Story: Adventure Central
Along the banks of the Iloilo River is a climbing gym that aims to spread the outdoor sports mentality to a wider audience in Iloilo.
I ask several founding members of Adventure Central to sit down with me on the second floor cafe of their facility. Below us, we hear the cheers of the crowd as climbers compete during Verticality, one of their annual climbing events.
Koy, Sha, and Francis are three of the 11-person founding group of Iloilo’s latest rock climbing facility, Adventure Central. The gym was conceptualized right after the closure of Pump Factory, their previous climbing center, of which they were also the stakeholders
Pump Factory was a four-wall indoor climbing facility that was also situated along the Iloilo River esplanade. It was a training ground, not only for Iloilo’s top rock climbers, but for the gym owners as well.
Currently, Adventure Central is marketed as an outdoor sports center, targeting outdoor sports enthusiasts in general, not just rock climbers. This, they say, is a very wise move given that climbing is a non-mainstream sport; supplanting the gym with activities such as kayaking tours, mountaineering guideship, and mountain biking events, keeps the facility going and allows it to become a hub for all outdoor enthusiasts in the vicinity.
I ask them what the most challenging part of running a facility such as Adventure Central is. They answer that dealing with paperwork, being able to retain their climbing gym members, and due to logistics, outdoor climbing are among the most difficult tasks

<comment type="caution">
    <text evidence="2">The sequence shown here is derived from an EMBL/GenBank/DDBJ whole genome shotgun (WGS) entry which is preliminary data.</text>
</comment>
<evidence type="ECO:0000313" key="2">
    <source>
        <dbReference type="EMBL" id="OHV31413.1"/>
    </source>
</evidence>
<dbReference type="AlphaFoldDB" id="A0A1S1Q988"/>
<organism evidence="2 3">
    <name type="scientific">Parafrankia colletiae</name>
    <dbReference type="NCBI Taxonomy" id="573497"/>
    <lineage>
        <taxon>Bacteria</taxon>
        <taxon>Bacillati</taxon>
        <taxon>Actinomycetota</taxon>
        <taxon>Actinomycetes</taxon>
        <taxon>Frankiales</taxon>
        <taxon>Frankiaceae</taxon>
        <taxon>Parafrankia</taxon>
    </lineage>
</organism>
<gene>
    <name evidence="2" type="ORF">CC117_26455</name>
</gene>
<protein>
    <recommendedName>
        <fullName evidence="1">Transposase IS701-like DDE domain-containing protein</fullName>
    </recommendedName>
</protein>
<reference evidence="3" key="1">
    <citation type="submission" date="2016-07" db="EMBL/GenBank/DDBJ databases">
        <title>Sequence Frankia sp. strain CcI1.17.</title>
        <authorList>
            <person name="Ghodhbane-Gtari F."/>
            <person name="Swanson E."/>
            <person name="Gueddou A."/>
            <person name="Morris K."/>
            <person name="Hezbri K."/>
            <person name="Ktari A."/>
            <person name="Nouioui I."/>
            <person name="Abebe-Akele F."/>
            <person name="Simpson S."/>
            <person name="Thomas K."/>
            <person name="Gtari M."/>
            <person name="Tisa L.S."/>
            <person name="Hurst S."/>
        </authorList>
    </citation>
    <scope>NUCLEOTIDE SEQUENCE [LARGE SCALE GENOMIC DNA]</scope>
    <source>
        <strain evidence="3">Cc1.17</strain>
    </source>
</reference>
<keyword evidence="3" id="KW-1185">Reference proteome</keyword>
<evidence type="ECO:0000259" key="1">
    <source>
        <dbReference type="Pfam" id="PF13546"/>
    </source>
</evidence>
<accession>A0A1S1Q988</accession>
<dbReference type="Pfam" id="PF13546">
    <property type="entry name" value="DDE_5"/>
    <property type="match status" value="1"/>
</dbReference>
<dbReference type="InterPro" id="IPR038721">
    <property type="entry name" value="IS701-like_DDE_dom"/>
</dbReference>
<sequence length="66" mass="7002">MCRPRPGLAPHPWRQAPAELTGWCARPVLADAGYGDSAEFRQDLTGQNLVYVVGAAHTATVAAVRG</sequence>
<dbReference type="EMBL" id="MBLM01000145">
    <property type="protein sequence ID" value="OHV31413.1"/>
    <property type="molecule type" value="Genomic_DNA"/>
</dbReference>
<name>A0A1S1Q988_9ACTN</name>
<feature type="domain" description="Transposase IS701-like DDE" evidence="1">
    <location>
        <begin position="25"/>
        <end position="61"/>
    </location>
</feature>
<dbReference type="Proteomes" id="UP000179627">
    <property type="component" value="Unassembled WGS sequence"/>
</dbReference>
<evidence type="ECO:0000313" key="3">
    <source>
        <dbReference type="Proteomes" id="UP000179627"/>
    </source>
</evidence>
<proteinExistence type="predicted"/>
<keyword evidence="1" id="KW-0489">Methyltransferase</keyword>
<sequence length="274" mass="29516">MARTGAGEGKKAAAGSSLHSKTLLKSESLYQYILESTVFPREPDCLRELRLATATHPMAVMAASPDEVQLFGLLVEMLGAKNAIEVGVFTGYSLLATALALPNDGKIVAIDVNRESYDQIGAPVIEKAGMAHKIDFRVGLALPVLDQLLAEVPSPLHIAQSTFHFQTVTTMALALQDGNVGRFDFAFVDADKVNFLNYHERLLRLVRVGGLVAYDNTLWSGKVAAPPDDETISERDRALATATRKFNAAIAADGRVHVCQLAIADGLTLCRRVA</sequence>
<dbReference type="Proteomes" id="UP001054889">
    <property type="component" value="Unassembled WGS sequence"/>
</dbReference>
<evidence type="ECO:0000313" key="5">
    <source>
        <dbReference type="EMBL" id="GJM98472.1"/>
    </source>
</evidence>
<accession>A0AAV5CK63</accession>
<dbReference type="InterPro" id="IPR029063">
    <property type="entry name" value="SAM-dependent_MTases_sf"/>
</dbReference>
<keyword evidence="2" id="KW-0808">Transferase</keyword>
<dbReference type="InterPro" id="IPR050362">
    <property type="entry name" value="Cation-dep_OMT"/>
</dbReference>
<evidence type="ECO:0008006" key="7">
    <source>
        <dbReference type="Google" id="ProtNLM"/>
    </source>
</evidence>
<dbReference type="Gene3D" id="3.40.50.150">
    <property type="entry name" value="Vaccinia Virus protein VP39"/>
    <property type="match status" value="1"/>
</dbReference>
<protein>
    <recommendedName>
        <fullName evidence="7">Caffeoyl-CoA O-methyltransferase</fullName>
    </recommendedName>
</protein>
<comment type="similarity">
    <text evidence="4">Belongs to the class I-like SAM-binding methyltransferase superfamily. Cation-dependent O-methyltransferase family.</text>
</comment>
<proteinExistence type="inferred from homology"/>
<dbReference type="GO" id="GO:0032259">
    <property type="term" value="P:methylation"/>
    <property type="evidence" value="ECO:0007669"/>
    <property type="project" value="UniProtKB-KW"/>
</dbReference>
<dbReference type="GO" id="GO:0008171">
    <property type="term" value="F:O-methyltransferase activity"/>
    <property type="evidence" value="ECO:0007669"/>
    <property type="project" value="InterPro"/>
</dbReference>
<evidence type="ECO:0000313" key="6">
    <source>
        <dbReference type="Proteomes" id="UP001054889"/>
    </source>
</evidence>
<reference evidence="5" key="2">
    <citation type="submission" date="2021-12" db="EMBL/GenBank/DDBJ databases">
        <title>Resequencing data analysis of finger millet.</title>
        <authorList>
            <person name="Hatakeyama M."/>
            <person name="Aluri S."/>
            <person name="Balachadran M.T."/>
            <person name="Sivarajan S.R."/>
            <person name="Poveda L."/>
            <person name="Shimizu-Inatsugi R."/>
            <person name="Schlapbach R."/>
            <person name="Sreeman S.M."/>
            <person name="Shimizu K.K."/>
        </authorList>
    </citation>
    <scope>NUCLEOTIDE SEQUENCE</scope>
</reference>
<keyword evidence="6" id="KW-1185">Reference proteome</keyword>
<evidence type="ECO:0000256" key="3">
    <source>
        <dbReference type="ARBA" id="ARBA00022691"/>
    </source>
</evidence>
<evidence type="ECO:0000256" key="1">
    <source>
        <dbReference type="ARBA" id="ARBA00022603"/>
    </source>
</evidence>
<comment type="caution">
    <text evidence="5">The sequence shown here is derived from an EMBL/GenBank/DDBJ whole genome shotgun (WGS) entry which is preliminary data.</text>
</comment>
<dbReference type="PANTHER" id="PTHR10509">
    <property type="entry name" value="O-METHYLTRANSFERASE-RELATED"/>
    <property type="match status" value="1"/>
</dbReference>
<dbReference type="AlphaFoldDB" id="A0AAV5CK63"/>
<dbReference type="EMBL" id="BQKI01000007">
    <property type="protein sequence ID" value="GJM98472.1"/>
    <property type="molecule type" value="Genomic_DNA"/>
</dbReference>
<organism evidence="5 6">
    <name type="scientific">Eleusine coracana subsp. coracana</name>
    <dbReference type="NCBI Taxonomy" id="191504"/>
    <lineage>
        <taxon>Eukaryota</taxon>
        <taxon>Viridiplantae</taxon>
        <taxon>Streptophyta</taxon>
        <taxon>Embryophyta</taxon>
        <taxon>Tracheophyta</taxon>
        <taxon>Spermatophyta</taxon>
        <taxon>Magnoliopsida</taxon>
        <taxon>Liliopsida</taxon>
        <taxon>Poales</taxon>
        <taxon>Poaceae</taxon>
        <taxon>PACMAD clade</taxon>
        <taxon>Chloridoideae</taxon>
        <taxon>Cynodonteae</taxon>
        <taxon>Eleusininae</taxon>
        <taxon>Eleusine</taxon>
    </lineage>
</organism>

Jops Corpus and Lian Obias from Manila competing in Verticality 2
To keep the number of gym climbers from dwindling, Adventure Central holds climbing activities all throughout the year. They offer a Kids Climbing Competition during summer, an Anniversary Competition in July, and Verticality during the Christmas season. To them, every competition is a gathering, and each time they hold one, they gain more insight on how to run the next one and to keep their business going.
The next stop for Adventure Central, they say, is to produce national-caliber climbers. Since most of their climbers are in the age range of 10-20 years old, they aim to train these young aspiring athletes to compete in the national stage.
Climbing and business is intertwined in the minds of the people running Adventure Central. It is work that needs constant refining in order to keep the business running. According to Sha, it is a give and take relationship with the community that has been built by and supported by this facility. But, she says, Adventure Central is not solely a business; it is also a family, as most other climbing gyms are.